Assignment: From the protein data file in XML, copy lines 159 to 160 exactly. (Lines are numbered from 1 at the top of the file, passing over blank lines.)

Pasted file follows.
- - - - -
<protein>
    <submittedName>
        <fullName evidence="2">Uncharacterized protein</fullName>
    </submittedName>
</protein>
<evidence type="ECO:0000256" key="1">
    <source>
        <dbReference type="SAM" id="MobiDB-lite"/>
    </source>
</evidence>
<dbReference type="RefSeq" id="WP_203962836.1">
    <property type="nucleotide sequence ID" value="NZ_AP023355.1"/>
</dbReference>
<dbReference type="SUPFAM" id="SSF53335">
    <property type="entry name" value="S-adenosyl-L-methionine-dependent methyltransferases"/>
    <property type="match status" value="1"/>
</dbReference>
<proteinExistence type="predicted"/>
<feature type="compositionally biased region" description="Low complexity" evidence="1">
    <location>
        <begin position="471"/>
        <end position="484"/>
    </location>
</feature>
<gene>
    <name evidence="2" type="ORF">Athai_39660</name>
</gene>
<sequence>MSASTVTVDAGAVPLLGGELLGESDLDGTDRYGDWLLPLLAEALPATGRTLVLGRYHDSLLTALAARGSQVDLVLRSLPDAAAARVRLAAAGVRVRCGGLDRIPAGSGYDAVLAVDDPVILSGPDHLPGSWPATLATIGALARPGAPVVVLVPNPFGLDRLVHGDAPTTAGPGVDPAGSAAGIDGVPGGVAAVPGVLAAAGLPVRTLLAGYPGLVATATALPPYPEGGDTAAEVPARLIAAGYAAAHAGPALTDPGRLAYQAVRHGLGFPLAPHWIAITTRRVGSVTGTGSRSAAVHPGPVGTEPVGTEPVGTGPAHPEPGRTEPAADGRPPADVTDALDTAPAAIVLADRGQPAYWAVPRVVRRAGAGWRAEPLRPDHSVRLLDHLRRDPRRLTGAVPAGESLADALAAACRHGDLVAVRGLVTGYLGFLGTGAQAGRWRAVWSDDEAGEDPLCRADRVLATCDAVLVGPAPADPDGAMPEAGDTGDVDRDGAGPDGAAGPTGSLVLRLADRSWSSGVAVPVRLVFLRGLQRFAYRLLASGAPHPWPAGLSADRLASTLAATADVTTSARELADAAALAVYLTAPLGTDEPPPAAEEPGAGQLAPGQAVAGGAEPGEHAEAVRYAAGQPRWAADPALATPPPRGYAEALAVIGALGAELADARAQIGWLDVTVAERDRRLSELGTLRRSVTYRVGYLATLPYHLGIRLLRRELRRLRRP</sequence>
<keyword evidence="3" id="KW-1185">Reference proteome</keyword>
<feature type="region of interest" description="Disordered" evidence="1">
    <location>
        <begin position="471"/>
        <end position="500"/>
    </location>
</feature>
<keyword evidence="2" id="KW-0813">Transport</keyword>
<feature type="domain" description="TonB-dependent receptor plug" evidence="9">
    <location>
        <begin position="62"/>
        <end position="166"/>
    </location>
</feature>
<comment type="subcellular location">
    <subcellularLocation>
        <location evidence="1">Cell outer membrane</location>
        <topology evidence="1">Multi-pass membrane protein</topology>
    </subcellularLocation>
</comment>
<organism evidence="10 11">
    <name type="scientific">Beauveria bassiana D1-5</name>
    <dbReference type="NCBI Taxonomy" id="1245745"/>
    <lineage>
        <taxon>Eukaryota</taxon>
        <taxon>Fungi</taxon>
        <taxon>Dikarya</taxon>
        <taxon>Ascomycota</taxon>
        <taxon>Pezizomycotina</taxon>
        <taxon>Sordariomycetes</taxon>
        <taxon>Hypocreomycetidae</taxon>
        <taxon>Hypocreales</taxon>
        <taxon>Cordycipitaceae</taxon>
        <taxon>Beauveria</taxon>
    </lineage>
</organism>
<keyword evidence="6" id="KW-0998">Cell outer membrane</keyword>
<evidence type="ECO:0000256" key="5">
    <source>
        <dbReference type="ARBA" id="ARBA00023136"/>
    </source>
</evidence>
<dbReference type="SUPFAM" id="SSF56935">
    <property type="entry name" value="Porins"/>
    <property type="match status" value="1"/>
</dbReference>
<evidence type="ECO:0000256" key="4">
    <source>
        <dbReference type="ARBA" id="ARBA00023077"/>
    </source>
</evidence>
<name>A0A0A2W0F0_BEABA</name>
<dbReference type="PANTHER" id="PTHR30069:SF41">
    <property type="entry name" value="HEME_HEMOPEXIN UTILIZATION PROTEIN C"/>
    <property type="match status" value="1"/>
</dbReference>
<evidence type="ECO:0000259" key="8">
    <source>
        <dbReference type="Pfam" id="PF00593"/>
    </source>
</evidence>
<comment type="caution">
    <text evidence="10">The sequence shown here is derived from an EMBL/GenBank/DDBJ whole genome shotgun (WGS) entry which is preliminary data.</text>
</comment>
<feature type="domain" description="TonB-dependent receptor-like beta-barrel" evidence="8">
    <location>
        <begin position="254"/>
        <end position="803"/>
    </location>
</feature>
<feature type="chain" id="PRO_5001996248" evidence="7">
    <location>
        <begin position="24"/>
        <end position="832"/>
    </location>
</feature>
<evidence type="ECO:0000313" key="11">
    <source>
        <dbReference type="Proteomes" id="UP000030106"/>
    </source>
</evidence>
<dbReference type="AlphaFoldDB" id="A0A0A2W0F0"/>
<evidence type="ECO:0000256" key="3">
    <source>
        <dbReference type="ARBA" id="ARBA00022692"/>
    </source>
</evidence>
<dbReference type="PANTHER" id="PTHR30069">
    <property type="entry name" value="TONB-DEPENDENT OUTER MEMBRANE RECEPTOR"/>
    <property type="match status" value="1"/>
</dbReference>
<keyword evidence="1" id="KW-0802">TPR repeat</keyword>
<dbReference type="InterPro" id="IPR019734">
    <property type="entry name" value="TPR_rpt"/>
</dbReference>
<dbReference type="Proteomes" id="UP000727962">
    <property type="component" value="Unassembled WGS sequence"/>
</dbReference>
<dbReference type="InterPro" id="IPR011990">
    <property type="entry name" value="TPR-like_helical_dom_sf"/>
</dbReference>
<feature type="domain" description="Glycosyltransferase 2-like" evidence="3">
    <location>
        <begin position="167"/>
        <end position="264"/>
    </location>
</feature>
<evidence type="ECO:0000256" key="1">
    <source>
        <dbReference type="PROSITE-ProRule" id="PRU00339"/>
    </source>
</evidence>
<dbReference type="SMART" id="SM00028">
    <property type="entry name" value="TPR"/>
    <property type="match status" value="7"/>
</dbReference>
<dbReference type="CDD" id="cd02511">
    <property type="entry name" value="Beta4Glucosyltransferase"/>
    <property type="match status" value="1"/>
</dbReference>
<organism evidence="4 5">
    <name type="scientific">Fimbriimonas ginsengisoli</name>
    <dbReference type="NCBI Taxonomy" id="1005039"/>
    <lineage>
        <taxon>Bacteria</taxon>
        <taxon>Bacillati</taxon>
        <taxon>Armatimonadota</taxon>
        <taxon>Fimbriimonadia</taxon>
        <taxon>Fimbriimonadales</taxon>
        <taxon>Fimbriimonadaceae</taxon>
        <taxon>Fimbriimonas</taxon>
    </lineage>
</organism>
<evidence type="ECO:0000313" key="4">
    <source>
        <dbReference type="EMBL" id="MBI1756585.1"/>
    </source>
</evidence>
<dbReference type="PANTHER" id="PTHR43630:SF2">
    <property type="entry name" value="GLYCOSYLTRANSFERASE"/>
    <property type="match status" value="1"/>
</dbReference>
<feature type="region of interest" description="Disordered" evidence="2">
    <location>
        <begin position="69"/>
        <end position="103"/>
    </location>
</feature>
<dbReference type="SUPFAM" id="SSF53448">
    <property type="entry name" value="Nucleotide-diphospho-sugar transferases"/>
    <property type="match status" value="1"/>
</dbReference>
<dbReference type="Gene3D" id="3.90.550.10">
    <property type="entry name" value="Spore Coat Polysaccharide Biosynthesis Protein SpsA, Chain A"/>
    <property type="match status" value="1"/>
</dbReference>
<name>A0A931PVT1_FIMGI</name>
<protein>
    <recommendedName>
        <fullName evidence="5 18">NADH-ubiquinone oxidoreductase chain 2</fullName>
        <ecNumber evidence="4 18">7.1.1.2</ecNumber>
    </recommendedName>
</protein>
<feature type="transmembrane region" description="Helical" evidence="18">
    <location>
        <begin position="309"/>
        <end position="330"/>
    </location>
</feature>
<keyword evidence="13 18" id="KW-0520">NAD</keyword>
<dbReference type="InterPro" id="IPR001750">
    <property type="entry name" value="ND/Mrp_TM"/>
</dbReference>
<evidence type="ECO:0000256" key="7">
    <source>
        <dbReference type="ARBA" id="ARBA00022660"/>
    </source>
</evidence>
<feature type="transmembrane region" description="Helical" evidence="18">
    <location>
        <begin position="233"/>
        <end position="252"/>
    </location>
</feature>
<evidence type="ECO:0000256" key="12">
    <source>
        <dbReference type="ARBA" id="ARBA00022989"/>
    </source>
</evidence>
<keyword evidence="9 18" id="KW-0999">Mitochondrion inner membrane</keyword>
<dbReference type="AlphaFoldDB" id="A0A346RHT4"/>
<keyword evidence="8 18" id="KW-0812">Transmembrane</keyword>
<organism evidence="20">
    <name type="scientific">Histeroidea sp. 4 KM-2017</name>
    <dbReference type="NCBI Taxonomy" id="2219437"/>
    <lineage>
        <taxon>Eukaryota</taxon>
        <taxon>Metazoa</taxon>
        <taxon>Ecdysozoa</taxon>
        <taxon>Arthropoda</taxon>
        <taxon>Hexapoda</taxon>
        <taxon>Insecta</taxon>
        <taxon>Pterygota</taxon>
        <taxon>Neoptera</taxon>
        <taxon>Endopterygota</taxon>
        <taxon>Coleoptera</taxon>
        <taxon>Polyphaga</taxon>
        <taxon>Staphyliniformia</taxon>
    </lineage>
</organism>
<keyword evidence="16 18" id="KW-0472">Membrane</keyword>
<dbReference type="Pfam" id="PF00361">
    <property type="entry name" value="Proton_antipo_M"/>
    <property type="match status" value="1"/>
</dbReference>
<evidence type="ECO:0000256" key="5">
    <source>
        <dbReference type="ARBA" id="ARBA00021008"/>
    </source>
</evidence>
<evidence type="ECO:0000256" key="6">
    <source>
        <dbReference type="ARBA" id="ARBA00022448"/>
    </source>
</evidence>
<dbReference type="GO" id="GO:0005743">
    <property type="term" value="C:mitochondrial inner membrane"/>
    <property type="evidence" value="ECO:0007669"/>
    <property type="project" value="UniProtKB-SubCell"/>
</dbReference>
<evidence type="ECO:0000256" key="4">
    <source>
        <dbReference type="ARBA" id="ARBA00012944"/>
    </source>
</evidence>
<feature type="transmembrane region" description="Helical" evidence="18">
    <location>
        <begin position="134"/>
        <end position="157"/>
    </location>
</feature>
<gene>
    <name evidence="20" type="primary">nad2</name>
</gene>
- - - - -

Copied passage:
        <taxon>Fimbriimonas</taxon>
    </lineage>